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Second Take: TikTok’s algorithmic madness forces artists to focus on short-lived virality

(Alston Kao/Daily Bruin)

By Natalie Glawe

March 14, 2023 8:18 p.m.

TikTok has made a rapid-fire bullpen of the modern music industry, and artists have found themselves in the crosshairs.

It’s no surprise that the potent influence of the social media app’s algorithmic madness has seeped into the happenings of the music industry today. Music listeners everywhere are bidding farewell to the limited access of a select group of powerhouse musicians and ushering in an era of cultlike following and endless consumer choice. Effectively, the widespread addiction to algorithmic media is continuously altering the operation of the music industry – for better or for worse.

In the app’s defense, it is absolutely true that TikTok’s ability to popularize a mass number of tracks in a mere day’s work has changed the lives of smaller artists, particularly those lacking a connection in the industry or adequate funding to promote their craft. For example, Doja Cat owes much of her standing as a pop sensation to the exposure granted by her tracks’ appearance in millions of TikTok videos. The app-driven virality of her 2019 song “Say So”– catapulted by the rise of dance trends on the app during the early days of the COVID-19 pandemic – exponentially magnified her fanbase and gave rise to the massive platform she has today.

Another staggering example of the app’s influence is its impact on the trajectory of the indie rock band Beach Bunny. The band’s 2018 single “Prom Queen” backed more than 155,000 TikTok videos, and that’s not even counting the many remixed versions of the song uploaded by users available on the app. Following the traction, Beach Bunny secured a record deal and released its debut album “Honeymoon” shortly after.

[Related: Second Take: Grammys continue to demonstrate lack of respect for the talent of Black artists]

Given this revolutionary, accessible opportunity granted to artists by the app’s algorithm, there has certainly been a rise of one-hit wonders who have only been able to achieve short-lived fame. Beyond that, many artists have been disheartened by concert audience members only knowing a certain chunk of their songs. This is where artists, such as Steve Lacy, find themselves prey to TikTok’s weighty influence.

Unfortunately for the alt-pop singer, the majority of audience members were only able to muster a singalong to the viral TikTok portion of his track “Bad Habit,” leaving him demonstrably frustrated. The rapid-fire virality that TikTok grants to a multitude of songs each week gives media consumers an insatiable, hyperactive desire for new content while making it difficult for artists to find a continuous, loyal fanbase.

On top of this, artists have expressed frustration at the need to develop a social media presence rather than just focusing on making music. In an article by The New York Times, pop artist Halsey claimed she wasn’t even granted permission from her record label to release a new single unless they could forge a viral moment on TikTok. In light of the staggering correlation between songs that trend on TikTok and their respective Billboard chart standings, record labels are pushing artists to cater to the demands of the algorithmic mayhem – whether that be in regard to their own personal social media presence or the nature of their music craft.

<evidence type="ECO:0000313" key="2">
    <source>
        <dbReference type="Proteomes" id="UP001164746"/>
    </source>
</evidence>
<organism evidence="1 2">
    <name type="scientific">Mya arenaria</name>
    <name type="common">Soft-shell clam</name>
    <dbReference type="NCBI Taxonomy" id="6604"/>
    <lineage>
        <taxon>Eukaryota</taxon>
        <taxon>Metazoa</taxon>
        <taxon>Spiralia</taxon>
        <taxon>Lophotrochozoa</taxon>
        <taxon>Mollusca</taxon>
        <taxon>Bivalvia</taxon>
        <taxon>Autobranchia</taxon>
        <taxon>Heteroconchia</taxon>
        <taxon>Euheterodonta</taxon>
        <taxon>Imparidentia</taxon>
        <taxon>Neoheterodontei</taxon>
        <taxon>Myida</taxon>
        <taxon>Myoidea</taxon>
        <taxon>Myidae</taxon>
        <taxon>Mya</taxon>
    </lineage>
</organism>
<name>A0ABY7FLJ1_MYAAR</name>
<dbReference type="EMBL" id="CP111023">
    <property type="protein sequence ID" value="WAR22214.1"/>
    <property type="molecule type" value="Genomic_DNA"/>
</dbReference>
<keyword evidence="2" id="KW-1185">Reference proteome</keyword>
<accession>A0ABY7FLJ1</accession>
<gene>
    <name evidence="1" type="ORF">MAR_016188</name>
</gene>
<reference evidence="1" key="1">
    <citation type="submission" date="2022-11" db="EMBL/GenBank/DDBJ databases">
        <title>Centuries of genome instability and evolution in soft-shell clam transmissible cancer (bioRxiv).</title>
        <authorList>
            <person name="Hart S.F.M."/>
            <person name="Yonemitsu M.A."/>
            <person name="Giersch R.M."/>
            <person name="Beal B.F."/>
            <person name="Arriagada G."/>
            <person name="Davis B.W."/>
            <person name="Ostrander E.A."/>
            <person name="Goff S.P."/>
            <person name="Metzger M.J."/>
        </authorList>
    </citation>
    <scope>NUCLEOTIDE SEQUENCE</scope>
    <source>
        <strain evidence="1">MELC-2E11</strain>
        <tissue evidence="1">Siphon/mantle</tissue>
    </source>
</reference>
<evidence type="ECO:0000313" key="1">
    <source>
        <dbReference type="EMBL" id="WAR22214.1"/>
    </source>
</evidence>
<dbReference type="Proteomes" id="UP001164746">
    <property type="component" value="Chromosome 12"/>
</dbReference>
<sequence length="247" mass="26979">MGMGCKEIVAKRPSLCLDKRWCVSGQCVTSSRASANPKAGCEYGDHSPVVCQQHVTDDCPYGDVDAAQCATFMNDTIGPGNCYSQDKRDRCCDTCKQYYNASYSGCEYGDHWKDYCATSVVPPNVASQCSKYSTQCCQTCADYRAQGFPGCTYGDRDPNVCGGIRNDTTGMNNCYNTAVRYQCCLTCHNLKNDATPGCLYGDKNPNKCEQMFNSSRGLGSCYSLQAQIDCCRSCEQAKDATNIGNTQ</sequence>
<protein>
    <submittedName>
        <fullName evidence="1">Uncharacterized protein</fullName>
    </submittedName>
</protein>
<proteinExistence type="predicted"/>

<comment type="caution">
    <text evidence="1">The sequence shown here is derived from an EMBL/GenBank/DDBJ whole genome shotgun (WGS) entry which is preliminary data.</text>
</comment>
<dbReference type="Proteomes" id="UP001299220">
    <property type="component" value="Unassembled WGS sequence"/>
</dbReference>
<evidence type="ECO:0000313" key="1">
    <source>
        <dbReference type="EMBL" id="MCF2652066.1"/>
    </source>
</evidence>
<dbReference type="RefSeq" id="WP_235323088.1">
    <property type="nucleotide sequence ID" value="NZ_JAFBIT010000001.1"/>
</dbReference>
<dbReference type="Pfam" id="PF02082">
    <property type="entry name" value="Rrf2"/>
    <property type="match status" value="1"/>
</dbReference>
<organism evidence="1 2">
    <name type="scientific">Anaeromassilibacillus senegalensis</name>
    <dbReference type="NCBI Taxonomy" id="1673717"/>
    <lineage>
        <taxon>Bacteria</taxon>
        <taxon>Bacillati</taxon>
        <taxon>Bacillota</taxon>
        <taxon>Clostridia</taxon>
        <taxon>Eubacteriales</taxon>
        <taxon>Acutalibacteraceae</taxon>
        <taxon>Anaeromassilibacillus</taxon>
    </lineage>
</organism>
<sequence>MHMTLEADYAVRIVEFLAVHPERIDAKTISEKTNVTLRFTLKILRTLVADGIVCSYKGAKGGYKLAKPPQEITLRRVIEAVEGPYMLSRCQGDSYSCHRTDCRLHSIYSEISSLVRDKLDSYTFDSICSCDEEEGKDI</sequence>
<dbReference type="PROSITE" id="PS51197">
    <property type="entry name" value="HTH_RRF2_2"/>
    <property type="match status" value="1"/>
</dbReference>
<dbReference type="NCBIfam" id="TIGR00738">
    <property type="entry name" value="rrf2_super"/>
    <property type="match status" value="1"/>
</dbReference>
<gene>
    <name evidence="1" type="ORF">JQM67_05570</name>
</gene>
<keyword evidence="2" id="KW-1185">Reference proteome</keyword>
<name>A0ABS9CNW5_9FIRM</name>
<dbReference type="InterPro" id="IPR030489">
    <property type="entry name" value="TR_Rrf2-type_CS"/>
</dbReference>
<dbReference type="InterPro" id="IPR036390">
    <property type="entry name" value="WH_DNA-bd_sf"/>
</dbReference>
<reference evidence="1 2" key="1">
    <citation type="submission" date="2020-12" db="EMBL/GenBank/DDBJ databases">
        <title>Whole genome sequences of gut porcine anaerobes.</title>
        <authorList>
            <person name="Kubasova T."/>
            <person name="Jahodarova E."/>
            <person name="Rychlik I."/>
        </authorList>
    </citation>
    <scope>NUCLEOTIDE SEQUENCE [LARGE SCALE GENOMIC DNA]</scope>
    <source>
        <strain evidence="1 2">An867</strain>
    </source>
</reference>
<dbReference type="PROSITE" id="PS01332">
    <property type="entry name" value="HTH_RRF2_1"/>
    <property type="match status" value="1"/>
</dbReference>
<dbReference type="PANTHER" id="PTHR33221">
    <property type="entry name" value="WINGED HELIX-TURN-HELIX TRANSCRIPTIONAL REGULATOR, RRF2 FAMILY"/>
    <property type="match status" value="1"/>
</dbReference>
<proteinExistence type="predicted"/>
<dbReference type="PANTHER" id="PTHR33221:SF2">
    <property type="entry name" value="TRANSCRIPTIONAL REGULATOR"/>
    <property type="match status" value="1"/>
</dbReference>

The app’s mass influence is authoritative even when compared to industry standards. In October 2019, TikTok brought former Vice President of Sony Music Entertainment Ole Oberman on board as its Global Head of Music. Music publicization is so deep-seated within TikTok’s operation that music artists go as far as paying influencers on the app to create videos with their songs as the backtrack. Demonstrably, TikTok is trying to assert its presence as a powerhouse of the music industry, regardless of whether this presence encourages artists to succumb to the demands of an algorithm that uplifts snippets of songs and talky lyrics for funny content.

[Related: Second Take: Demand for constant reinvention from female artists creates double standard]

Surely, from a monetary standpoint, catering to the methodology of TikTok promotion checks out – but not without a cost. Rapper Lil Uzi Vert, for example, released an atypical, infectiously catchy single, “Just Wanna Rock,” in October. While it’s unclear if Uzi intentionally engineered this single for the prolific TikTok algorithm, the song’s infatuating tune backed more than a million videos. Uzi even took to the app themself, posting several videos of a popular dance tailored to the song despite their lack of a frequent TikTok presence.

Though it is hard to deem TikTok’s effects on the industry as absolutely negative, the app is undeniably ushering in a dramatic change to the classic feel of music production and consumption. Media consumers no longer have the room to explore available musical avenues without inevitably weighing the opinions of millions of fellow TikTok users. They are instead faced with a slew of cultlike viral obsessions and endless short clips of singular tracks. The result of this algorithmic outright pandemonium: a rapid-fire bloodbath in which artists desperately fight for the next viral audio.

Whether artists like it or not, their influence on TikTok’s steadfast entrancement of media consumers is on a ticking clock.

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Natalie Glawe
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